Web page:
If we decide to hunt Waco we will hunt either in the Flat Rock hunting area or in the Hog Creek or Middle Bosque hunting areas.  Depending on where we hunt, Waco is 58 – 65 miles further than Granger (99 – 106 miles from my house), so we’ll have to leave an hour earlier than we would if we were going to hunt Granger.  Note that all hunters who hunt on Lake Waco must sign a Disclaimer and Waiver of Liability and have it in their possession while hunting.  Also, duck hunters on Lake Waco must wear at least 400 square inches of hunter orange material (144 square inches on both chest and back) and some type of orange headwear when leaving their hunting destinations.  In addition, no hunting is permitted around Waco Wetlands.  We’ve yet to hunt Waco, so the jury is still out on it.

Where we hunt will depend on hunting reports that I received from various sources and lake levels.

Costs:

  • The participants (excluding me, if my boat is being used) will split the vehicle and boat gas (the amount depends on the distance traveled and the number of people sharing the gas), boat launch fees (if applicable; no more than $5 each), and toll road fees (if we take any).  I have to replace my boat’s starter battery, trailer tires and wheel bearings, etc. more quickly due to taking Rotation members on such trips than I would if I didn’t take Rotation members on such trips; therefore, I am exempt from the above expenses.
  • If we’re not using my boat then I’ll join in with the other participants on splitting the vehicle gas and toll road feeds (if we take any).
  • We’ll stop at Whataburger on the way to the lake and might stop for second breakfast or brunch on the way home.

We typically launch at free ramps so there isn’t a boat launch or state or county park fee.

What to Bring:

  • Hunting license, state migratory bird stamp, and federal duck stamp.  If you bought a super combo license it includes your hunting license and migratory bird endorsement but does not include a federal duck stamp.
  • Shotgun.  A 12 gauge piston operated semi-automatic with a 3-inch chamber is recommended.  A plug is required for semi-automatics and pumps capable of holding more than two shells in the magazine while hunting migratory game birds.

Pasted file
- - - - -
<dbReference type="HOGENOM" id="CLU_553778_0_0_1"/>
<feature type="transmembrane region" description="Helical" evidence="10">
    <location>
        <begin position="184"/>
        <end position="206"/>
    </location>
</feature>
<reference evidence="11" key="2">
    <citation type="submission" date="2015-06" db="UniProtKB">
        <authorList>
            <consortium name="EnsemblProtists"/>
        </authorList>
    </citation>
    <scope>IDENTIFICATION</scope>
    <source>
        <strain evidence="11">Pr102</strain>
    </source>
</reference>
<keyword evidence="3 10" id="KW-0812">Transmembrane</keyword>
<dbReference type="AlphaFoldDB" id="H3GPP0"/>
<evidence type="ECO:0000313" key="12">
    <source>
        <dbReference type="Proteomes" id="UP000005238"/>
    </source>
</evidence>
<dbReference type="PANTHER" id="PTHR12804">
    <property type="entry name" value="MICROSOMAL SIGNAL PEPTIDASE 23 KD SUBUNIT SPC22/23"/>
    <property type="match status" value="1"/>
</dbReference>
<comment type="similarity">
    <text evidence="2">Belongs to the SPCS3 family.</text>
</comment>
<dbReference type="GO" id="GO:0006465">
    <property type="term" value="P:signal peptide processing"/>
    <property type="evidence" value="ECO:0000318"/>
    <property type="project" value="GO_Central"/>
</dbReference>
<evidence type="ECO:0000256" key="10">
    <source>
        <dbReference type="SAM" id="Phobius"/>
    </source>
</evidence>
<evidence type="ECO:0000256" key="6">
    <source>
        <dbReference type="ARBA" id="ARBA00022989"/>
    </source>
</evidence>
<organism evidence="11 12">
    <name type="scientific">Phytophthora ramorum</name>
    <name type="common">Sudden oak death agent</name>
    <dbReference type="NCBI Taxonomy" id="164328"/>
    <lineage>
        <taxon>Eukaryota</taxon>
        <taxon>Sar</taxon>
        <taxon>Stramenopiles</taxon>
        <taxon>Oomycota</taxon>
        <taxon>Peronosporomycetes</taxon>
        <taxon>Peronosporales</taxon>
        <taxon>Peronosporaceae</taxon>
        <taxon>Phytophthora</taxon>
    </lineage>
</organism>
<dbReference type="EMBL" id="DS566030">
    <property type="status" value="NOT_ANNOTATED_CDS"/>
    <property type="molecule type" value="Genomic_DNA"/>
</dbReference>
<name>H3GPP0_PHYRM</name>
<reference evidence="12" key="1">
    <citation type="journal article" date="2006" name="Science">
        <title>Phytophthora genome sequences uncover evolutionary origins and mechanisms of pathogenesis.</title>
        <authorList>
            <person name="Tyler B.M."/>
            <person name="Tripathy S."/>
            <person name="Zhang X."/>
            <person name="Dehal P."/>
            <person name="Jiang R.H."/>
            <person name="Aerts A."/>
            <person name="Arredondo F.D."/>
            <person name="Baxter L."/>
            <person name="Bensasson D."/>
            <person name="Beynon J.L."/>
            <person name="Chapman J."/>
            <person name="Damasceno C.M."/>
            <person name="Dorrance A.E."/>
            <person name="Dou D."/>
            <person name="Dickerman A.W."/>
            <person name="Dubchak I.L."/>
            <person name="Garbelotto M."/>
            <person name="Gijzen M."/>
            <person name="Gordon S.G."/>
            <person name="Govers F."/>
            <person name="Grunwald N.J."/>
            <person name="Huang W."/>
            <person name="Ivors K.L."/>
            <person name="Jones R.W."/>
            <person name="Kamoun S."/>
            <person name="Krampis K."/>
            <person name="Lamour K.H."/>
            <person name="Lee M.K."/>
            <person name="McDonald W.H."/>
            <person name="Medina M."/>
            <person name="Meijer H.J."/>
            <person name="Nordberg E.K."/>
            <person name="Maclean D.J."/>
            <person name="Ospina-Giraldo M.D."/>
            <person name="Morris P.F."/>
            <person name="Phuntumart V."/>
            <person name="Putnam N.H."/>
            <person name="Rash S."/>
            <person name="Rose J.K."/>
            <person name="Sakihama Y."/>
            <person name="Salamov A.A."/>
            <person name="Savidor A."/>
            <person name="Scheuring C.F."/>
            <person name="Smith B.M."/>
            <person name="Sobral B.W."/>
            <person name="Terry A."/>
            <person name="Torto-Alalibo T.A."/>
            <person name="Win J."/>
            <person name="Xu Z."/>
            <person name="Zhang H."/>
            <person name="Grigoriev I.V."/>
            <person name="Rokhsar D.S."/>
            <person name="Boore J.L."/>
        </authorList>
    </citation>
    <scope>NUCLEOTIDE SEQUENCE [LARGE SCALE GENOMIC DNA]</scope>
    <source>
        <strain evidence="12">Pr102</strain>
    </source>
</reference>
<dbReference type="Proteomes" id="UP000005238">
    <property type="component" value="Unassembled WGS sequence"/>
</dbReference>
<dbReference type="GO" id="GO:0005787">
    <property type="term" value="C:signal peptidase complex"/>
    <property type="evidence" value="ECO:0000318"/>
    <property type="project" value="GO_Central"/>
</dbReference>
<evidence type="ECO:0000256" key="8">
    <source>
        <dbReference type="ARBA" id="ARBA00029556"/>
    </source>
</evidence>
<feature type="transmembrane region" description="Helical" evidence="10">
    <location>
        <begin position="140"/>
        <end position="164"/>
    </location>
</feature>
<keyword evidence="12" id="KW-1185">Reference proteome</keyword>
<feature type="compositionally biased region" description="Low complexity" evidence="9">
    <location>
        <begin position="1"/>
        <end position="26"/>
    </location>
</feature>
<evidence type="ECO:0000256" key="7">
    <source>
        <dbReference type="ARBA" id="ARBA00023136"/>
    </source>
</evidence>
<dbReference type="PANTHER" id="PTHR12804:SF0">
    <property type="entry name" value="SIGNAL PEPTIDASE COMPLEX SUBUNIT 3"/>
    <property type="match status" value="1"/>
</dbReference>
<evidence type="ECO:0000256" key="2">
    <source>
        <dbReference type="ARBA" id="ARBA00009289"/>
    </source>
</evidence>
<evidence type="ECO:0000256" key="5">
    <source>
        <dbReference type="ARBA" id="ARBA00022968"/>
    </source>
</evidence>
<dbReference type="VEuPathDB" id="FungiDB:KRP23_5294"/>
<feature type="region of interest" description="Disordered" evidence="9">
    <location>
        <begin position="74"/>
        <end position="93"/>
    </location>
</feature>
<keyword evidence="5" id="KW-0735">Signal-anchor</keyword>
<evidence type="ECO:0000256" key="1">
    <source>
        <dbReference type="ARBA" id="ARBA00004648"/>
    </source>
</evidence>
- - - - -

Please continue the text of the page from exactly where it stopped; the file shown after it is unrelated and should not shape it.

• Camo or dull non-cloth shotgun case.  If we’re hunting from a boat a floating case is recommended.
  • Non-lead shotgun shells (HEVI-Steel, Winchester Xpert, or equivalent in 2 shot – the 1550 FPS variant) chambered for 3-inch chambers (if your gun is also chambered for 3 inches) are recommended.   I don’t recommend anything smaller than 4 shot.  10 gauges and 3 1/2 inch shells in 3 1/2 inch chambered 12 gauges are overkill for ducks.  Steel shot (if of adequate size) will kill ducks – there is no need for Hevi-shot, Tungsten, Bismuth, etc.  You’ll pay a lot more for those shells and they aren’t needed.  You’ll not need more than three boxes and will probably shoot less than two boxes.
  • Camo or dull blind bag, shell bag, vest, or bandoleer.  If we’re hunting from my boat a floating blind bag is recommended.
  • Headlamp or cap light.
  • Camo outer hunting clothes, including cap/hat and a face mask or face paint (face coverings are absolutely essential as oily skin glows in a duck’s eyes).  If rain is predicted, bring rain gear.
  • Waders (absolutely essential except for hunts during the early teal season).  Uninsulated breathable waders are recommended for warmer hunts.  Neoprene breathable waders are recommended for colder hunts (if you wear 5mm thick neoprene waders on an early season hunt you might cook yourself).  We don’t put our waders on until we reach the lake (unless you have uninsulated breathable waders).
  • If we hunt from my boat you’ll not need a bucket, stool, or chair, as my boat has fishing chairs and benches.  However, if we have to hunt from shore (because the cover is too far from shore and my boat will stick out like a sore thumb) we’ll use my boat to ferry us to where we’ll hunt, park it 100 or so yards away, and sit in the cover.  In which case you’ll need a bucket, stool, or chair.
  • Drinks and snacks (optional; drinks are highly recommended).  There are storage compartments in my boat to put your drinks and snacks in.
  • Non-mirrored sunglasses (optional).
  • Bug repellent (optional) for hunts during the early part of the season.
  • A small ice chest or bag to take your ducks home in (if you get any).